March 25, 2015
According to local media reports, a Chinese restaurant in the Kenyan capital Nairobi has adopted a rather unsavory practice. After 5 p.m., most African patrons are barred from entering the premises.
Reporters from the Daily Nation newspaper recently approached the establishment — which has the unimaginative name of “Chinese Restaurant” — only to be turned away by a guard who told them the hours when Africans could frequent the restaurant were over. “Only taxi drivers or Africans accompanied by Chinese, European or Indian patrons are allowed into the compound,” reports the newspaper.
According to the Daily Nation’s story, restaurant representatives claimed the policy came into effect last year after a brazen robbery by armed gunmen.
“We don’t admit Africans that we don’t know because you never know who is Al-Shabaab and who isn’t,” said Esther Zhao, the restaurant’s “relations” manager, referring to the al-Qaeda-linked terror group based in neighboring Somalia. “The Chinese people who stay here or come to dine want to feel safe.”
The newspaper reports that a few “loyal,” well-heeled African patrons are allowed entrance–others may be admitted provided they’re willing to shell out upwards of $200. (It should be noted there are plenty of other Chinese restaurants in Nairobi that are probably far more friendly than this one.)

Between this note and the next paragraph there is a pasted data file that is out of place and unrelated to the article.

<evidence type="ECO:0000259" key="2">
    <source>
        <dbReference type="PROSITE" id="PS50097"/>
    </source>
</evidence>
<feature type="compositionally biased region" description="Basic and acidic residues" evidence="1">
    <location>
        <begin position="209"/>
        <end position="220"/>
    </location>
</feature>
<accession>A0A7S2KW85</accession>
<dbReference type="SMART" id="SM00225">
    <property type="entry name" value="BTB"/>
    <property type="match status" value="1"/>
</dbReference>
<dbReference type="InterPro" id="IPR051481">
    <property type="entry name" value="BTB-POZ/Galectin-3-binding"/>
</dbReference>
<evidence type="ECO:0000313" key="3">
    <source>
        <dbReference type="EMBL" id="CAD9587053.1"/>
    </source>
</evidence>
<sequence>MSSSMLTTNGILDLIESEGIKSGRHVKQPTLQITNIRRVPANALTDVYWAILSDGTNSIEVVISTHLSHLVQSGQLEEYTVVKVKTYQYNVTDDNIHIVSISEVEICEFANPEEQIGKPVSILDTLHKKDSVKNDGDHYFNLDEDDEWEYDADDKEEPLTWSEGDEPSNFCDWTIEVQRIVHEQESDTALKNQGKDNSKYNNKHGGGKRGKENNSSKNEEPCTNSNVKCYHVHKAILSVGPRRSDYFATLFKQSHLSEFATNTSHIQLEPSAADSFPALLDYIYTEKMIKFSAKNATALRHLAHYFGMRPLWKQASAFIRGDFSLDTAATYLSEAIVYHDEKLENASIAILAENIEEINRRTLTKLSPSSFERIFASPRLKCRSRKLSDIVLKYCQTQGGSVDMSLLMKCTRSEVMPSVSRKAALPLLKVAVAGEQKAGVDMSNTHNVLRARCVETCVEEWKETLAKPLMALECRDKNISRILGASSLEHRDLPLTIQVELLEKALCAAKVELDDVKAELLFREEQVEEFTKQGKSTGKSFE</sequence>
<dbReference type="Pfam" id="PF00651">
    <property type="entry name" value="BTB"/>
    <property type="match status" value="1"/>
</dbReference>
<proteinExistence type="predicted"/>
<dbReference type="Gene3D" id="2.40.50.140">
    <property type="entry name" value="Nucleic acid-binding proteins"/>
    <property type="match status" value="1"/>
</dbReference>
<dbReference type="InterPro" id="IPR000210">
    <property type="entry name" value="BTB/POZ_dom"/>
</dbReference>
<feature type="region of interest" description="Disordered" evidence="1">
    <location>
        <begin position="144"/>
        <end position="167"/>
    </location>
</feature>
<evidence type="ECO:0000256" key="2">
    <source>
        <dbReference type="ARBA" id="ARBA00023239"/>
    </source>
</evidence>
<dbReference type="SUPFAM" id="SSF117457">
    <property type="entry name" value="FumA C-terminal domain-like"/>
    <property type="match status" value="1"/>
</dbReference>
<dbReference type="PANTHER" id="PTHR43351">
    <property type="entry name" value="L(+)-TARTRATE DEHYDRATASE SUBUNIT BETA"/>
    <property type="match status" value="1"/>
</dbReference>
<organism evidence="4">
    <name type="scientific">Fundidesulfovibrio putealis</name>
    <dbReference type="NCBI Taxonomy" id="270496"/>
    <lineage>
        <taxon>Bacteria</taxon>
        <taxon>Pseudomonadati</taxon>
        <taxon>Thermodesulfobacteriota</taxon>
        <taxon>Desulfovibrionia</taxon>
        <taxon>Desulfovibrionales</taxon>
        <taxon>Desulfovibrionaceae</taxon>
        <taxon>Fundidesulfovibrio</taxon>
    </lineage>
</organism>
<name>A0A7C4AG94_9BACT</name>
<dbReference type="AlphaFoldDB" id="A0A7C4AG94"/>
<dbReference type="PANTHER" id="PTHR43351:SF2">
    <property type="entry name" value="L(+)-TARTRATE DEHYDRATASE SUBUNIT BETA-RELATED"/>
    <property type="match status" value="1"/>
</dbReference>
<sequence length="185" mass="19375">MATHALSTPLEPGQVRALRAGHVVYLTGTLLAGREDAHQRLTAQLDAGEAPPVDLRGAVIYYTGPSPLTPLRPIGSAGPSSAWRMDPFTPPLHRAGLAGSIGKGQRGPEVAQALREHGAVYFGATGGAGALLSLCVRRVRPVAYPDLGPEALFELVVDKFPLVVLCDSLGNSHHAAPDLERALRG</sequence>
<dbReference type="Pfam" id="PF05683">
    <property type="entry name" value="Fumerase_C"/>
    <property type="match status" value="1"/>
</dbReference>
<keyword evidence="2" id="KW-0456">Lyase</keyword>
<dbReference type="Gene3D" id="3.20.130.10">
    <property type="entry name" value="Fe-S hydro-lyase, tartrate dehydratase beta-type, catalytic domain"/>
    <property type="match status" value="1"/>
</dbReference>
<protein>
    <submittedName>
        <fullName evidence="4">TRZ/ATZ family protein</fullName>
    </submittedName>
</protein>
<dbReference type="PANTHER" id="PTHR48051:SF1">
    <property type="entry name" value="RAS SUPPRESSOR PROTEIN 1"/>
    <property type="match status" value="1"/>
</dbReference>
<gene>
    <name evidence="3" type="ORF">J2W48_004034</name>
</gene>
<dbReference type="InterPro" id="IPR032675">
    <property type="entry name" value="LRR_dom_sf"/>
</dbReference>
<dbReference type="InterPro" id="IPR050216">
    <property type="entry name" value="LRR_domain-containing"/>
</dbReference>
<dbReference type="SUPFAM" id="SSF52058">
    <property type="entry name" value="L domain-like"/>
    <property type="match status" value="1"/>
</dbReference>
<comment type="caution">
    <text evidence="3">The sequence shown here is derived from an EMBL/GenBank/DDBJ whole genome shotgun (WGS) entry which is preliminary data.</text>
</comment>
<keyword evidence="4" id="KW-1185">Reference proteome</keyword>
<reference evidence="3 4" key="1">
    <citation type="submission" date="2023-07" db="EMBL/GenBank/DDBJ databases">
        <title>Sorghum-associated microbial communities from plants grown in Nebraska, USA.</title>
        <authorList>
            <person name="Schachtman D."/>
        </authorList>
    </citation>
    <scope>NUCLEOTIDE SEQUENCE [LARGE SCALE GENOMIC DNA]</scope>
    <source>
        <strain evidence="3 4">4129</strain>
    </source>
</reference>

A Kenyan government official quoted in the article claims that, whatever the restaurant’s justification, the no-Africans-after-dark policy “amounts to racial and ethnic profiling, which is unconstitutional.” Not long after the Daily Nation was published, authorities arrested the restaurant’s owner, Zhao Yang, on charges of operating a restaurant without a valid license.
It’s a small indication of the larger tensions that underlie China’s vast footprint in Africa. China is the continent’s biggest trading partner — racking up to $160 billion in trade in goods each year. More than 1 million Chinese, the majority of whom are low-level traders and laborers working on Chinese company projects, have moved to Africa in the past 10 years, according to the Economist.
But parallel to this well-documented boom are a chorus of critics, deeming China’s presence in Africa to be a new form of imperialism.
“China takes our primary goods and sells us manufactured ones. This was also the essence of colonialism,” wrote Lamido Sanusi, the governor of the Central Bank of Nigeria, in an op-ed in the Financial Times in 2013. Meanwhile, Chinese attitudes to race — particularly regarding Africans — are in need of considerable improvement.
Chinese officials are aware of African concerns. “We will not take the old path of Western colonists,” said Chinese Foreign Minister Wang Yi while in Kenya earlier this year.
That message should probably be conveyed to Nairobi’s Chinese Restaurant.